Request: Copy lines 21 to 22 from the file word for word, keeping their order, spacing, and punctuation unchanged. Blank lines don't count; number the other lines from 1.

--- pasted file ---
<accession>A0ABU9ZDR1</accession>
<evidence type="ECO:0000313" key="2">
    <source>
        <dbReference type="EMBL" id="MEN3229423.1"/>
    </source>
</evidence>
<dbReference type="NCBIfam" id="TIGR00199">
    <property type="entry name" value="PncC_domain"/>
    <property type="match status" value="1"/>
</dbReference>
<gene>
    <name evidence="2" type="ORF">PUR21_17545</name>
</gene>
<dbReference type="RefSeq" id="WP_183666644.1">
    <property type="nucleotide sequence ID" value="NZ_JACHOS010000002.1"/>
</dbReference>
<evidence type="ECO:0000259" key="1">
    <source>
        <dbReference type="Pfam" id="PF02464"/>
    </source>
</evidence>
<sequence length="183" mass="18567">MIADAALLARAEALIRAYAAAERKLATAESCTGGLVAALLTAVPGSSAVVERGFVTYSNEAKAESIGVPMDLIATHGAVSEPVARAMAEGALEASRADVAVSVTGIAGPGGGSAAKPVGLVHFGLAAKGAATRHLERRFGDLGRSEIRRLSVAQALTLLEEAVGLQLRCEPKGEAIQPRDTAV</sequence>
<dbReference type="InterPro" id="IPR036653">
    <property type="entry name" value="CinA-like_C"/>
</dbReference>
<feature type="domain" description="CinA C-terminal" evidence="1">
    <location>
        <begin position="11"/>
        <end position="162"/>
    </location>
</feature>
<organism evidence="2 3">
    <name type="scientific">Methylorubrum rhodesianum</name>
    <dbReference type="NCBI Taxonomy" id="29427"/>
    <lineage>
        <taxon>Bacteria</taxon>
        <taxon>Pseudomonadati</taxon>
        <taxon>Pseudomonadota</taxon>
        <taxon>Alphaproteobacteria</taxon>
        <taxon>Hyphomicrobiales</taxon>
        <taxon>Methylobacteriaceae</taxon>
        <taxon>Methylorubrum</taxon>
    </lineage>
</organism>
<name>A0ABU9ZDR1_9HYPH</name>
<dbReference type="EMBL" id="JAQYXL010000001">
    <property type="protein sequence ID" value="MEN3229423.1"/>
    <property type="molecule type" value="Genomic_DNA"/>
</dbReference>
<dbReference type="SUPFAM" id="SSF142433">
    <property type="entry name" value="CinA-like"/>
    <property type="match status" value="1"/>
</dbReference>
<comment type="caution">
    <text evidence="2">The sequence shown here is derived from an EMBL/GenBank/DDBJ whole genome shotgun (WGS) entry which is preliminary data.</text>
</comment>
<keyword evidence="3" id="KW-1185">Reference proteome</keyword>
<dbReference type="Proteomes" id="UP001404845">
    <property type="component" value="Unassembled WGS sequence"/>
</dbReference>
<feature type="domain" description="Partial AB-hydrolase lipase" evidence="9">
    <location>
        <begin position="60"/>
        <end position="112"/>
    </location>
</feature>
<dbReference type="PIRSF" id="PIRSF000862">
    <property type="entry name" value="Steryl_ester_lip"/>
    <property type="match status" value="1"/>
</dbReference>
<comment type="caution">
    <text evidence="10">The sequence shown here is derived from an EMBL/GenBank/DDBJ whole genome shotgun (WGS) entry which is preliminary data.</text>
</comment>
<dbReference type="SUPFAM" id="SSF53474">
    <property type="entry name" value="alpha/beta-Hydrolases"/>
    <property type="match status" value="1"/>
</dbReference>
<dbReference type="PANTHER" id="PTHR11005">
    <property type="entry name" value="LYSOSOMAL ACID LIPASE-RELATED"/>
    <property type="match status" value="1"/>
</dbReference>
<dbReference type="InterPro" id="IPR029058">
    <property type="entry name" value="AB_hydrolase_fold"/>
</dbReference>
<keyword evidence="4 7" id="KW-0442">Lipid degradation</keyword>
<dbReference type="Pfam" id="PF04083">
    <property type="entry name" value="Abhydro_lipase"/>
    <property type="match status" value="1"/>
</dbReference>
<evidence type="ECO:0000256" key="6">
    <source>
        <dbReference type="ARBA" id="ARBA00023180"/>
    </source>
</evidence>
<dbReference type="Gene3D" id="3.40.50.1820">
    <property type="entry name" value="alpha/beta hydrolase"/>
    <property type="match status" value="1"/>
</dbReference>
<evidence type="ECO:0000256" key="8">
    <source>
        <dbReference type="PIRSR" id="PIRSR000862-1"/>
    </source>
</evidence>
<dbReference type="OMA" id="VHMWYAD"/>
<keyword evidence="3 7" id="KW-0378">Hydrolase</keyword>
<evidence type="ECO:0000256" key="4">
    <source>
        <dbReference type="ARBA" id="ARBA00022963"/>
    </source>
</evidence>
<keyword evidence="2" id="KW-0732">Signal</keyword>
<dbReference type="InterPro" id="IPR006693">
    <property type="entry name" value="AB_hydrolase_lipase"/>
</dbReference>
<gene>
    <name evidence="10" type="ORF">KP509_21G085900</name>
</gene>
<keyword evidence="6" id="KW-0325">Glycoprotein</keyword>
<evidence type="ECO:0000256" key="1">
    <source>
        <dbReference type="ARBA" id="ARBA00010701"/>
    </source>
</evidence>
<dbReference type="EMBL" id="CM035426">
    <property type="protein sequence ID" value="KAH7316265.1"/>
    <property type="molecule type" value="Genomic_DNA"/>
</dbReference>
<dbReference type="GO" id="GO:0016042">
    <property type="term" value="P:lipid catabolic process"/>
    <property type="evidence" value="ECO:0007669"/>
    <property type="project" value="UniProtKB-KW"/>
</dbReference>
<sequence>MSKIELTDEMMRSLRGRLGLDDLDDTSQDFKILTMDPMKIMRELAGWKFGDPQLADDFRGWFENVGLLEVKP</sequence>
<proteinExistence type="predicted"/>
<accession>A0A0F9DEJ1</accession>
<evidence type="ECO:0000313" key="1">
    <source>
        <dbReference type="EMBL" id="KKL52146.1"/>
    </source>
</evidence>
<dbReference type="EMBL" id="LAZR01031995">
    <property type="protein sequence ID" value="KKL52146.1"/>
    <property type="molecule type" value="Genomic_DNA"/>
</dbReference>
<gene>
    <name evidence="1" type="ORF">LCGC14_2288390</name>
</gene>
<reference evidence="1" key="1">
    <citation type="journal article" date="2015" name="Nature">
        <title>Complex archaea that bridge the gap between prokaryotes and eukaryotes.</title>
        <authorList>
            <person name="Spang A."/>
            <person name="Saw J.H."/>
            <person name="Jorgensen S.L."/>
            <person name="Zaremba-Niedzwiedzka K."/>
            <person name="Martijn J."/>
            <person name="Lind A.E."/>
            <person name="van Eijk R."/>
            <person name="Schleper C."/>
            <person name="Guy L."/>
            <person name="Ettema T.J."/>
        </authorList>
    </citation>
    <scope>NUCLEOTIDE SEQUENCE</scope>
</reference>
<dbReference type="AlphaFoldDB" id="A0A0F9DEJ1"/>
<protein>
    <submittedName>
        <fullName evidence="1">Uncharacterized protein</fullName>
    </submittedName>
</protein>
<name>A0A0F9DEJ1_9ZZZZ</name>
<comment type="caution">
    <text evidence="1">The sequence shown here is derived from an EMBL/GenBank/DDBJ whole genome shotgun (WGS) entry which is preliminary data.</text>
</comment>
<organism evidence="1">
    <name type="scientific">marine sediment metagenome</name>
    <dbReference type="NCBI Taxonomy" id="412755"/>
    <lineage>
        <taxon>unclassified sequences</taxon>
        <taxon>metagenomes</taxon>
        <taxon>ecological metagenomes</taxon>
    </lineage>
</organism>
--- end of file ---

</evidence>
<sequence length="183" mass="18567">MIADAALLARAEALIRAYAAAERKLATAESCTGGLVAALLTAVPGSSAVVERGFVTYSNEAKAESIGVPMDLIATHGAVSEPVARAMAEGALEASRADVAVSVTGIAGPGGGSAAKPVGLVHFGLAAKGAATRHLERRFGDLGRSEIRRLSVAQALTLLEEAVGLQLRCEPKGEAIQPRDTAV</sequence>